You know how it is right? You’re walking around in a hungover fug, liver desperately trying to filter away the contents of Sainsbury’s drink section. Dull and bloodshot eyes looking for a corner to curl up and fall asleep in… and then all of a sudden you find yourself in a magical wonderland. Where an absurdist Chinese version of the cast of Glee are entrancing you with the heart touching story of an ageing couple looking back through the mists of time. Back to that time they got caught up with a gang of muggers-cum-insect cultists while out hunting for a magical butterfly. Sure, sometimes it feels like every Saturday morning just goes the same way eh?
No? Well, you’re all missing out then.
Around the World: My Journey Continued After You Left, running for I’ve no idea how much longer up at the Edinburgh Festival is a grand slice of the unpretentiously absurd in the middle of the city. Performed by what I’m guessing is a fairly prestigious group from China, it’s a perfectly staged, hour (or so) long hit of oddness which does all you need to qualify as happily strange without ever trying too hard.
Dialogue is eschewed in favour of a handful of random sounds which still manage to tell a story worth hearing. Mostly made up of (word free) song and dance numbers so polished that they’d probably really impress someone who knew more about those things than I do. As a layman though I certainly spent most of the show sitting there with an idiot grin on my face as beautifully poised dancers knocked out hyperactive songs without once thinking ‘this is getting on my nerves’. A miracle really given that I seldom manage that even when I’m sitting alone in an empty room.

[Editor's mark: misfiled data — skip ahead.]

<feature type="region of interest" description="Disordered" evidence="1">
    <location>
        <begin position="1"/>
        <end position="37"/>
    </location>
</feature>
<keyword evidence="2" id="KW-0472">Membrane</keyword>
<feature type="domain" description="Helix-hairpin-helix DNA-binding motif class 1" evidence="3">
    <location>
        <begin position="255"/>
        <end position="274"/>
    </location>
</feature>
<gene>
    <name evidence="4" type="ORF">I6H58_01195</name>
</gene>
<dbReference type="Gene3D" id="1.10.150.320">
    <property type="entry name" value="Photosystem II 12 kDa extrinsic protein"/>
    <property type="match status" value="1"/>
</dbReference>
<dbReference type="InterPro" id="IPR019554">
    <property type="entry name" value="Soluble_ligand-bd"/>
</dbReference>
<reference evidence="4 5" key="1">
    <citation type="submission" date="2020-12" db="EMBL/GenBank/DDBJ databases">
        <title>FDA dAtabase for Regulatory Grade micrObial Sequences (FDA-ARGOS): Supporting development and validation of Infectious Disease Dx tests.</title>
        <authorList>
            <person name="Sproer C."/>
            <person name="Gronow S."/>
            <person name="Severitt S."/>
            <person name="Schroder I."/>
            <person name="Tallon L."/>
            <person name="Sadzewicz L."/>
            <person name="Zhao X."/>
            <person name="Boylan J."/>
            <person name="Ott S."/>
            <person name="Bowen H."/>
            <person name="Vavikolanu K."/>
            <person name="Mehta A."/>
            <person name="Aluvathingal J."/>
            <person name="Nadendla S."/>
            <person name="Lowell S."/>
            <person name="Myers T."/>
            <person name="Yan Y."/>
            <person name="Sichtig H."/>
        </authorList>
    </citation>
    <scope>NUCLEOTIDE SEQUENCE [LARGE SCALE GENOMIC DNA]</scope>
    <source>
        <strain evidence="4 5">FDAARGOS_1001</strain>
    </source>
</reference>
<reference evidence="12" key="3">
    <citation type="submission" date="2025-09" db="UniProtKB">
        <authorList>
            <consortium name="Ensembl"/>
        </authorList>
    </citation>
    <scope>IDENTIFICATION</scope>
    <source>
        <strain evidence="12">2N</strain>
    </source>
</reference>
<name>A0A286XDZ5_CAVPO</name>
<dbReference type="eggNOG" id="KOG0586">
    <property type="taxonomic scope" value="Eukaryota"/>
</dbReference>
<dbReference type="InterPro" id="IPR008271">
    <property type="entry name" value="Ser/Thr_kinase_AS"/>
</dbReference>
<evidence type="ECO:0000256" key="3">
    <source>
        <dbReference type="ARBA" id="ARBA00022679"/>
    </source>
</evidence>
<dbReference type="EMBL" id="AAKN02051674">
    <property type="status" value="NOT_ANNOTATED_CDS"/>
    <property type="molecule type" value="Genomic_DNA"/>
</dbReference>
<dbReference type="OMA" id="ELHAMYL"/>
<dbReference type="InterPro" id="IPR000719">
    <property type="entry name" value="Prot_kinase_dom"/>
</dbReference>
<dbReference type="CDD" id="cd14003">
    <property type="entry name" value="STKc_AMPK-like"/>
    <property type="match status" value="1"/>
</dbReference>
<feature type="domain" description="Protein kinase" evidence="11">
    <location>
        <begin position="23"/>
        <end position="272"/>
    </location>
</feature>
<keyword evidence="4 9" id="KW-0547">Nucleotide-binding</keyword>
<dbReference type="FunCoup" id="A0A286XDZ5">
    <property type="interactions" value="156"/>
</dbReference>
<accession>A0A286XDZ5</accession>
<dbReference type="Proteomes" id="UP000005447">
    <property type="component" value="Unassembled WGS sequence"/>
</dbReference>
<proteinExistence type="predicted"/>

I’m not going to go all that deeply into the plot. In part because I wouldn’t want to spoil it and in part because how you find yourself following it is a bit of a personal experience. Though I will say that the insect cult and the fat butterfly were personal high points for me, but then they might pass you by completely. And that’s the best bit about Around The World, the agenda free absurdism of it. Without trying to be odd or ‘zany’ it manages to create a properly immersive pallete of sounds, costumes and movement. One which you can sink into without once feeling that the creators have set out to be weird solely for the sake of it. And at the end you do find yourself being genuinely touched by the cast of monosyllabic, occasionally inept but always affectionate characters.
The only comparison I could really make for context would be to some of the efforts from Studio Ghibli but even then the medium is so different and the crowded simplicity so undemandingly giving that it isn’t one that stands to much. So perhaps I’d be better off saying what Around The World really isn’t despite what you might imagine it to be at a passing glance. For all the dressing up, enthusiasm and energy this is a million miles away from the sort of ‘aren’t we zany’ first year drama students attempt at surrealism. All of the magical wonder and indulgent immersion here is the product of a lot of work and talent which culminates in absurdism being done as it should – which is well – rather than as it so often is, which is as an easy cop out to building something complete.
Anyway, in summary, go see it if you get a chance. I managed to blag a free ticket but they were £12 otherwise and at that price I’d say it was well worth it. And now I’m off hunting for an overweight butterfly, hell, I may even sing as I go…